Photos by Claire Lower
As we approach Halloween, there will be much talk of making your own Snickers or DIY-ing candy corn. I usually leave that stuff alone, as the Snickers bar has already been perfected. If I’m going to make my own candy, I want it to be unique, special, and — why not? — boozy.
Make no mistake, this isn’t fodder for the trick-or-treat bowl. This is a fancy lolly made with three of my best friends: gin, vermouth, and Campari. You heard me: we’re talking about a Negroni lollipop. Though I have a ton of experience in the Negroni department, I’m not as well versed in hard candy making, so I reached out to candy queen — and book author — Jami Curl, owner of Portland’s own QUIN Candy.
A pile of awesome.
Jami was nice enough to invite me to her small-batch factory, and walk me through the process of making my favourite cocktail into a beautiful piece of candy. She even let me fill a few molds, which was very brave on her part (this is what we, in the biz, call “foreshadowing”).
Lollipops — boozy or otherwise — are startlingly easy to make, but Curl has a few for ensuring they come out perfectly every time:
- Measure everything by mass, not volume: As we’ve discussed here before, this is the surest way to make sure you get delicious, consistent results every time.
- Get a thermometer: Though the ol’ glass of water trick will work with softer candies, precise temperature control is needed when it comes to lollipops. (And honestly, no kitchen should be without an instant read thermometer, whether you make candy or not.)
- Get some molds: Yes, you can make a lollipop by pouring the hot candy over a stick on a nonstick mat, but molds will always produce a perfectly round lollipop without fail. Get some sticks too.
Once you’ve gathered your scale, thermometer, molds, and sticks, you are ready to start crafting your candy. To make a Negroni sucker, you will first have to make a Negroni syrup. To make that sweet cocktail elixir, you will need:
- 1 750-milliliter bottle of gin
- 1 750-milliliter bottle of Campari
- 1 1-litre bottle of sweet vermouth.
Pour all three bottles in a big pot and reduce by exactly half. This is your Negroni syrup. To transform it into lollipops, you will need:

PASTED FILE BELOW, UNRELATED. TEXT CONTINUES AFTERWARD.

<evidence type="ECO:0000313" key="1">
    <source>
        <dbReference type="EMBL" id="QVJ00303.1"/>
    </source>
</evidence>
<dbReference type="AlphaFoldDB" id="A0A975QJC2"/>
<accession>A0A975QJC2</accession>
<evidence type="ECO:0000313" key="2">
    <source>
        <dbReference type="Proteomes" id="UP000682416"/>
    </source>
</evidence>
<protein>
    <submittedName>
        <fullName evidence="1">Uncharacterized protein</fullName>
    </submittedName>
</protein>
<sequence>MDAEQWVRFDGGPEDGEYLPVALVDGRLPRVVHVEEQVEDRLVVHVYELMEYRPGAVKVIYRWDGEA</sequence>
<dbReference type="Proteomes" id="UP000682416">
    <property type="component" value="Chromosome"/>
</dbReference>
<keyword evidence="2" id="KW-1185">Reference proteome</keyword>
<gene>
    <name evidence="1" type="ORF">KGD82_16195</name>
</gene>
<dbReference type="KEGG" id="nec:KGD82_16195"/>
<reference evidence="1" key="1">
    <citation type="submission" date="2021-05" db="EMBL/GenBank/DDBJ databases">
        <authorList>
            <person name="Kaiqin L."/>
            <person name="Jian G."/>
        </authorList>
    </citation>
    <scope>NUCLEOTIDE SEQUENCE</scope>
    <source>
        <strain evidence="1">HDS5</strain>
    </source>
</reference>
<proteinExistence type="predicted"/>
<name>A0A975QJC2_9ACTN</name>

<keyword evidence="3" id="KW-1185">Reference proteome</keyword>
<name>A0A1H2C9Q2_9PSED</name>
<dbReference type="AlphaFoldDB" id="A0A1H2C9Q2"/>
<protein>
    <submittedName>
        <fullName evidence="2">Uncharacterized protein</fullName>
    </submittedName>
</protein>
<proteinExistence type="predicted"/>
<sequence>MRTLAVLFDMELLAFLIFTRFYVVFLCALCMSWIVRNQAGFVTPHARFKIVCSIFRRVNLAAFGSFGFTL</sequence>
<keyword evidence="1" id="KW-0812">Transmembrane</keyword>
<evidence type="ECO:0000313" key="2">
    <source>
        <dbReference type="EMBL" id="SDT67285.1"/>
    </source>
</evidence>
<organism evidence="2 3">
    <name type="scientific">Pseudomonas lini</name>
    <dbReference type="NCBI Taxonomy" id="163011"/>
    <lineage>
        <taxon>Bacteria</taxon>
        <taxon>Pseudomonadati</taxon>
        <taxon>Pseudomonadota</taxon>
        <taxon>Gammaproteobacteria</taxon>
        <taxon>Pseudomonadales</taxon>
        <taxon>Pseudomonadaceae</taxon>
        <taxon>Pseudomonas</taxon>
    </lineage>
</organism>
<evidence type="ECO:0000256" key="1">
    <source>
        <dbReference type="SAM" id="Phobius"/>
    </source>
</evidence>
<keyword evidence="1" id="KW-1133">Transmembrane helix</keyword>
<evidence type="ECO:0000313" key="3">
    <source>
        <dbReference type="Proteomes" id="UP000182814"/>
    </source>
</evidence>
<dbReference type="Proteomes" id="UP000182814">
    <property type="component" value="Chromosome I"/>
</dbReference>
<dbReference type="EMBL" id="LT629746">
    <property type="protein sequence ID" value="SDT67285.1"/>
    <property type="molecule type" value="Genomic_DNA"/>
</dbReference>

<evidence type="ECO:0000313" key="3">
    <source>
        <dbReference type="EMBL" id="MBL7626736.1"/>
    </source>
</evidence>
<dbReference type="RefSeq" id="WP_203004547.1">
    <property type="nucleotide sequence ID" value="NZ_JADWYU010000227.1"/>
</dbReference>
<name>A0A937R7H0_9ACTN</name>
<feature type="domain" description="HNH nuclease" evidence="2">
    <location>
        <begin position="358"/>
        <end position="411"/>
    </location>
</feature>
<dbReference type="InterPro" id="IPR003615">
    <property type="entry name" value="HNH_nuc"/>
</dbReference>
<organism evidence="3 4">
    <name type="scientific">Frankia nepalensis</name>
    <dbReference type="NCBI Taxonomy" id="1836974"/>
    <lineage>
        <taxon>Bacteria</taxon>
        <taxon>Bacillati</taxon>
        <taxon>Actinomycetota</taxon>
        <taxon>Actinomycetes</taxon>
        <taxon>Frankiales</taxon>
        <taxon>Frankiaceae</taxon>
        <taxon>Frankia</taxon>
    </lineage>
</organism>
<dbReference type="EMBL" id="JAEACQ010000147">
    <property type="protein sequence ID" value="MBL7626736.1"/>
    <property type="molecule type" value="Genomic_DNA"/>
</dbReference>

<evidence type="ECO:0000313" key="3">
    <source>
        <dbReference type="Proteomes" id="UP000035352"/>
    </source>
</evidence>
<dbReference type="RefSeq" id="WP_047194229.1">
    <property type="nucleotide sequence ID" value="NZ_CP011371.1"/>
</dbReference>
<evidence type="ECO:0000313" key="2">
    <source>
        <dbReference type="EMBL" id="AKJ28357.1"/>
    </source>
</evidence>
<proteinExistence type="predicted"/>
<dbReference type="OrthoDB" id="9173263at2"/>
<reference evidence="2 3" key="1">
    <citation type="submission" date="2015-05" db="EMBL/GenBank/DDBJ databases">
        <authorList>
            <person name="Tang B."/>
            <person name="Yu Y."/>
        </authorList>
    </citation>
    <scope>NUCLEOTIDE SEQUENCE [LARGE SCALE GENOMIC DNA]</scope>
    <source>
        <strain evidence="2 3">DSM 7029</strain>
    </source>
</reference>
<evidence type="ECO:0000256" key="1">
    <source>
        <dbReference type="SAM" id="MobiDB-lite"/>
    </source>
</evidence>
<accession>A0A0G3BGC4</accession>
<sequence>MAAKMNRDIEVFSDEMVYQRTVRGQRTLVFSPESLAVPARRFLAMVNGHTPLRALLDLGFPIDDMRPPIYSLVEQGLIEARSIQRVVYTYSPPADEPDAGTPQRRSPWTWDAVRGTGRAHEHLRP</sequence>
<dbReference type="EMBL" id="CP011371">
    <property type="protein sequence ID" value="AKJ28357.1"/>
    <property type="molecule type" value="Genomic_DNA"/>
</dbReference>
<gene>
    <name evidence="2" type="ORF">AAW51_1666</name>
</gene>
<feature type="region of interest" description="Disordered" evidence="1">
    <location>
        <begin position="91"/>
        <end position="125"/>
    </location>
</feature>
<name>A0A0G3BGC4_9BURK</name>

- 267 grams glucose (You can buy this online, but you can also use corn syrup with similar results.)
- 400 grams granulated sugar
- 110 grams Negroni syrup
- 2 grams tangerine flavoring (get something made for high-heat applications, like this.)
Weigh the glucose, sugar, and Negroni syrup into a heavy-bottomed pot and set the pot over medium-high heat. Bring the lollipop syrup to a boil. Once boiling, swirl the pot often to make sure the sugar is cooking evenly. At first the syrup will bubble fast and light. Then it starts to slow down and the bubbles get a bit slower and thicker. This means the syrup is nearly ready.
Test the syrup for temperature and as soon as it reaches 315℉ degrees remove it from the heat. Stir in the flavoring. Whisk the contents of the pot together very well until the candy no longer looks foamy and any active bubbling has stopped. Using great care, pour the syrup into the candy funnel or spouted cup and funnel or pour the candy into the mould. Err on the side of too little syrup into each cavity rather than too much. You can always add more syrup, but you cannot take it away. Work quickly though, because once the candy cools and solidifies, you won’t be able to heat it back up to a pourable consistency again.
This cannot be undone. (This was me. I did this.)
Let the pops sit until they’re completely hard and cool, about half an hour to an hour, depending on the temperature and humidity in your kitchen. Pop ’em out of the molds, wrap them if you like, and enjoy your decidedly adult sweet treat.
If Negroni pops aren’t your thing, you should look inward and examine why you’re wrong, but you can use this recipe as a template to build your own cocktail inspired lollipops. You do, however, need to keep a couple of things in mind. For one, the cocktail syrup should be made from liquor and liqueurs, as adding juice or other liquids will throw off the consistency of the syrup. Also, think of flavourings (like our tangerine above) as the garnish. Just as a Negroni would be unfinished without that squeeze of zest at the end, so will your lollipop without that extra bit of fruity flavoring. Also, if wine is more your bag, be sure to check out Jami’s book, Candy Is Magic, which is chock-full of amazing candy creations including pinot noir lollipops. Above all, don’t take it all too seriously. Play around, have fun, and eat your mistakes.